Marlborough is a quintessentially English market town, which has been a popular resting point for travellers since the age of the stagecoach. The town has one of the widest High Streets in the country and is renowned for its charismatic Tudor buildings and luxury shopping experience. Marlborough's history and charming personality provide an enriching backdrop that can be discovered whilst visiting Summer School.
Places to visit
Marlborough offers a whole host of dining options. Try the famous Polly Tea Rooms (named after Polly Peacham from the Beggar's Opera) found on the south side of the High Street. If you fancy a proper coffee and a gourmet sandwich, pop into The Food Gallery just a short walk from the College.
Built following the Great Fire of Marlborough in 1653, The Merchant's House is the jewel of Marlborough's famous High Street. Built and occupied by a prosperous silk mercer called Thomas Bayly, the house contains nationally acclaimed wall paintings and decorative features.
Savernake Forest covers approximately 20 square miles of Lord Cardigan's estate and is a great place for a relaxing walk.
Just five miles west of Marlborough, you can enjoy being able to wander amongst the stones at the spectacular World Heritage Site of Avebury. The largest Neolithic stone circle in the world, Avebury sits at the heart of a sacred prehistoric landscape. Nearby, you can view Silbury Hill, a 30 metre high artificial chalk mound and explore West Kennet Longbarrow, a chambered tomb built 5,650 years ago.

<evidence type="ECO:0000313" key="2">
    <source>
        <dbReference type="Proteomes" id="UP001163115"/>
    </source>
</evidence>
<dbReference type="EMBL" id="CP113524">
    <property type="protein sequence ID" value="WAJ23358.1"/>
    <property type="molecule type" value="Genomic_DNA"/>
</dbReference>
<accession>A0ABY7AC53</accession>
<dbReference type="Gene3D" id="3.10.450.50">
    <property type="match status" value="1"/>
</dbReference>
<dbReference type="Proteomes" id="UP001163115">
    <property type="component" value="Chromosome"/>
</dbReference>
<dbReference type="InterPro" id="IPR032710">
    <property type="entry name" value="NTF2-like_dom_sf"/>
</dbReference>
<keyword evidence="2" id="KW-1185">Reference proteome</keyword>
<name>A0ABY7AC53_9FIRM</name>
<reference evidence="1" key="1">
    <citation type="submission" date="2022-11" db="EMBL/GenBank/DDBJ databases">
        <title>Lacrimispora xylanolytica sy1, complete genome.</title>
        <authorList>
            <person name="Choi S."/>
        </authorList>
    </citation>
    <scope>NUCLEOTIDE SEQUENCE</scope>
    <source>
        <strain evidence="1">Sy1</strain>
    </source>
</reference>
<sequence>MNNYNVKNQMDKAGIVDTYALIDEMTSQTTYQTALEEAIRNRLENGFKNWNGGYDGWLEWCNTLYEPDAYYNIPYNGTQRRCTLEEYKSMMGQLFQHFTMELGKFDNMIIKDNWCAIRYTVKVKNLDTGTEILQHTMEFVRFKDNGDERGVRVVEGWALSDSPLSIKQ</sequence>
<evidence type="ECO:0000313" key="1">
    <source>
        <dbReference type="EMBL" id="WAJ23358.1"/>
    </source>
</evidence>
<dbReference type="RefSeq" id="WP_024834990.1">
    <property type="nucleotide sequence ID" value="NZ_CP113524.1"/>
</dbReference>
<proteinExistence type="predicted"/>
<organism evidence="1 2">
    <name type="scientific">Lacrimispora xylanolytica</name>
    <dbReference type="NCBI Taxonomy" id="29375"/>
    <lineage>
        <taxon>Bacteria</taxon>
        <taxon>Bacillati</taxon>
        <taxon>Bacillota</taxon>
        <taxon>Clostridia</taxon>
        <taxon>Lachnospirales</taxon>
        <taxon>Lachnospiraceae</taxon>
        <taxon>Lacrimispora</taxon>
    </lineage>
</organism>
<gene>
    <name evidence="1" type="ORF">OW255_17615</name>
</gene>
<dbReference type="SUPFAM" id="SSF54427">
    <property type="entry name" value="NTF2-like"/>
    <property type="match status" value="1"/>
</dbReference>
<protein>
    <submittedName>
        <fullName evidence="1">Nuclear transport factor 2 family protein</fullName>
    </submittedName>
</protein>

Stonehenge lies 20 miles south of Marlborough where visitors can see for themselves one of the most famous ancient wonders of the world.
Devizes, 10 miles to the west, is a bustling market town with a wealth of history and architectural heritage. Take a tour of Wadworth Brewery, sample their famous 6X and meet the Shire horses that still deliver to pubs in the town.
The Kennet and Avon Canal was opened in 1810 and is 86 miles long with 106 locks, now used mostly for leisure, fishing and holiday barges.
The local countryside is famous for its chalk hill figures, in particular the Wiltshire White Horses. There were believed to have been 13 horses in existence in the county, but only eight are still visible today; five of these can be found in the Kennet valley.
A 30 minute drive from Marlborough, Bowood House and Gardens is the perfect place for a family visit. Set within 100 acres of beautifully landscaped Capability Brown parkland, the house is rich in history and contains some amazing artefacts. Bowood is also home to an adrenaline fuelled adventure playground boasting a life-size pirate ship, aerial rope walks, giant slides and the famous Space Dive!
For further information, visit www.visitwiltshire.co.uk